Manicaria is "ultra" tropical, for sure.

I find that very interesting.  I know that it’s now thought that maybe Cyrtostachys Renda may actually be a little cold hardier than first thought, and that it’s actually the resulting fungal infections that kill turn instead of the cold.   Though I’m not sure this has been fully verified via testing etc.    still. I bayby mine but it’s also in a container.  It comes in when it gets below 50°F.   I’m just too scared to push that any further.  

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I have had a Salacca in the ground since 2003. In Tampa. So not that. Pigafetta, maybe. 

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Tampa, Florida

Zone - 10a

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My GUESS is Pigafetta (David Fairchild was unable to grow it in Miami, despite being his favorite palm). Several other, super tropicals mentioned above from New Guinea, are certainly contenders. How about Loxococcox rupicola?

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I am in zone 11b in the mountains on the Big Island. There is one palm that gets killed here by temps between 50F and 60F, the yellow crown shaft areca (areca sp yellow crown shaft, not yellow vestaria or yellow betel nut) . I've killed a dozen, I can only grow one under canopy. So I would argue that is the most cold sensitive palm there is. Pigafetta grows fine here if you can avoid transplanting them even from one pot to another. Lipstick is fine and coconuts are fine here too.

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21 minutes ago, Mauna Kea Cloudforest said:

I am in zone 11b in the mountains on the Big Island. There is one palm that gets killed here by temps between 50F and 60F, the yellow crown shaft areca (areca sp yellow crown shaft, not yellow vestaria or yellow betel nut) . I've killed a dozen, I can only grow one under canopy. So I would argue that is the most cold sensitive palm there is. Pigafetta grows fine here if you can avoid transplanting them even from one pot to another.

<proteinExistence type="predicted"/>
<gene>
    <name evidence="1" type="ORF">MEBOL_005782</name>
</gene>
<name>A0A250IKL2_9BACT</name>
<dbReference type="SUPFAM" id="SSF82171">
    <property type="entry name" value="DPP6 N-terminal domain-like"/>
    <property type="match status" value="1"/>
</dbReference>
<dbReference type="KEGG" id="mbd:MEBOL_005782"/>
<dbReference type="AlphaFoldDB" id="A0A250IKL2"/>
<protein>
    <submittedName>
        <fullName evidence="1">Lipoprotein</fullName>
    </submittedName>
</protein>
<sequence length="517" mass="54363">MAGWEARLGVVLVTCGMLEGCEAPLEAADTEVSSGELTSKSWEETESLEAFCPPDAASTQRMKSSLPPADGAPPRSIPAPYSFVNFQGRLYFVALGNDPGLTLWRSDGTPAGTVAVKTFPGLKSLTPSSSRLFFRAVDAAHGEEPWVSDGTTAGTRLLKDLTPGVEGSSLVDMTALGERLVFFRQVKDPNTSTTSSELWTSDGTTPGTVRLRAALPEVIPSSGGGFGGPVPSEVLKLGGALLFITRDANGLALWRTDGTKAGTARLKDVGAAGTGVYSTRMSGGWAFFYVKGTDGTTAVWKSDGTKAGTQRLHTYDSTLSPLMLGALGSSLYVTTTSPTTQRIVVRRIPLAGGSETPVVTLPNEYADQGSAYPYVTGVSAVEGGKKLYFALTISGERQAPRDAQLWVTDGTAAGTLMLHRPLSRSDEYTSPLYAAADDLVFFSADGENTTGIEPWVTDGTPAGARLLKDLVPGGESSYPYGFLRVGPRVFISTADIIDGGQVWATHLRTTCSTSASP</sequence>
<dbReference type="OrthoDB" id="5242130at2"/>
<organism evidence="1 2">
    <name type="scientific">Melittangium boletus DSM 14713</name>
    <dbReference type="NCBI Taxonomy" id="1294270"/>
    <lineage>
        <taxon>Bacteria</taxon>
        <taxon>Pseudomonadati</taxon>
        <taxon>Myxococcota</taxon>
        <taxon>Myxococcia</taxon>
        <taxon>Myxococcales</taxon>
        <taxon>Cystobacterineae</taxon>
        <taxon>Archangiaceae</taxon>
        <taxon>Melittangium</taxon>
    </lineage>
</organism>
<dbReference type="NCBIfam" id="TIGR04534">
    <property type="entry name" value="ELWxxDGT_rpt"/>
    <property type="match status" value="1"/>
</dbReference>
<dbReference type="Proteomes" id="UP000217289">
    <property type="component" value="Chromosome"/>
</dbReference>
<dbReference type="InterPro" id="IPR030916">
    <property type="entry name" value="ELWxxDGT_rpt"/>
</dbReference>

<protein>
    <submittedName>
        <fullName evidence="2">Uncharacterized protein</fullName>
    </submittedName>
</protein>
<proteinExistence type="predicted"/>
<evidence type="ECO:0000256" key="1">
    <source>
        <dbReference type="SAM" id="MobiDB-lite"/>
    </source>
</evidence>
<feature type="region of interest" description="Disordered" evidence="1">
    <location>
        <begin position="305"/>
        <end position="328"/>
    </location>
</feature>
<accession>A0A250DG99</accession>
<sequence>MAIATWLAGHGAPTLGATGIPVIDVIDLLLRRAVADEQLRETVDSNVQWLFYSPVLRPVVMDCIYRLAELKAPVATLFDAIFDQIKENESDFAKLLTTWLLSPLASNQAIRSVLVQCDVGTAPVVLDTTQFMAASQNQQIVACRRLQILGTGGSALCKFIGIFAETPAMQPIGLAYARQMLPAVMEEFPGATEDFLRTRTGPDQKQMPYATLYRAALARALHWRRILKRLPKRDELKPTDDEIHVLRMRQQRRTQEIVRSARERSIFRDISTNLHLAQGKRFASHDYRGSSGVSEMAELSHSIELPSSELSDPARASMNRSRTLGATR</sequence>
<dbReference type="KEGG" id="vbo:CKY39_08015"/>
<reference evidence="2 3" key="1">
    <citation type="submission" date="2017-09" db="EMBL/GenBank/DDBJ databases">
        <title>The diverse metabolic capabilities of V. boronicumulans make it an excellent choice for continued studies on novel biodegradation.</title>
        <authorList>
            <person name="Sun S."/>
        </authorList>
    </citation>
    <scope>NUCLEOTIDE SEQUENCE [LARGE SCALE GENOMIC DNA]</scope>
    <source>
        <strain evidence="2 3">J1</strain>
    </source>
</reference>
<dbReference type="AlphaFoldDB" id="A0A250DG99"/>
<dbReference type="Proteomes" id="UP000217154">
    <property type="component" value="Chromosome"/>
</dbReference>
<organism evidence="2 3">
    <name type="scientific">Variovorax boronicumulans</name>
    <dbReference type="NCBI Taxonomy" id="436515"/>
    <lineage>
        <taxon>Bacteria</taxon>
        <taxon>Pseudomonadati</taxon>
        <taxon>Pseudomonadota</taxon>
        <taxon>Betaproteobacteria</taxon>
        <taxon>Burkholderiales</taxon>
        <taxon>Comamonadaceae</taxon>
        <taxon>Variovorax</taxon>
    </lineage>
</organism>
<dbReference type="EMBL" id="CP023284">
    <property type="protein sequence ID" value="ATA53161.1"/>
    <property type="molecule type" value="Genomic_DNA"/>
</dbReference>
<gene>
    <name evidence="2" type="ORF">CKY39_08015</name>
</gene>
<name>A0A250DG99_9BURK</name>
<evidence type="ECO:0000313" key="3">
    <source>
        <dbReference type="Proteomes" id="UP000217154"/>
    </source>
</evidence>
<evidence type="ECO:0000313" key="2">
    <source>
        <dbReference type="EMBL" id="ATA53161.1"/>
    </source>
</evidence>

tf it died at 60f???

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My Youtube: https://www.youtube.com/@dts_3
Palms in Ground Currently: Rhapidophyllum Hystrix (x1), Butia Capitata (x1), Sabal Causiarum (x2), Sabal Louisiana (x1).

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Areca macrocalyx. - Makes Cyrtostachys renda look like Sabal minor...

Early plants grown in S. Florida came in under the name A. warburgiana and were quickly diagnosed with no cold tolerance at all, receiving cold damage in the mid 50'sºF (12ºC). After a number of years, it was lumped in with A. macrocalyx. This species was the origin of the garden tour anecdote: "Don't walk past it with a cold drink..."

I have seen the palm in collections and always hangs in there at best, including the red crownshaft variety (A. macrocalyx var. 'Mariae'). Collectors in the Florida Keys have 'been there, tried that' and will often not give it another chance after the cold kills it.

Ryan

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South Florida

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I’ve read that Nephrosperma vanhoutteanam is intolerant of temps below 60F. For that reason this species never made my “gotta try it” list.

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Meg

Palms of Victory I shall wear

Cape Coral (It's Just Paradise)
Florida
Zone 10A on the Isabelle Canal
Elevation: 15 feet

I'd like to be under the sea in an octopus' garden in the shade.

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16 hours ago, DTS1 said:

tf it died at 60f???

Several of the yellow crownshaft arecas died for me. My only survivor is under canopy, so it appears to not like our cool temperatures. 

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There was a a small Cyrtostachys renda that survived at least 3-4 winters of complete neglect, fully exposed in the dry sandy soil of a public palm park here in Fort Myers, 10A/B. I assume it's dead after the extended cold this year but may still be hanging on. It always looked terrible, and was barely more than short mound of ratty leaves by the end, but it lived. Much hardier than some of the other species mentioned above I would think. I think the theory about fungal infections preventing attractive specimens from being grown successfully in FL makes sense. 

Edited by aabell
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19 hours ago, ASHCVS said: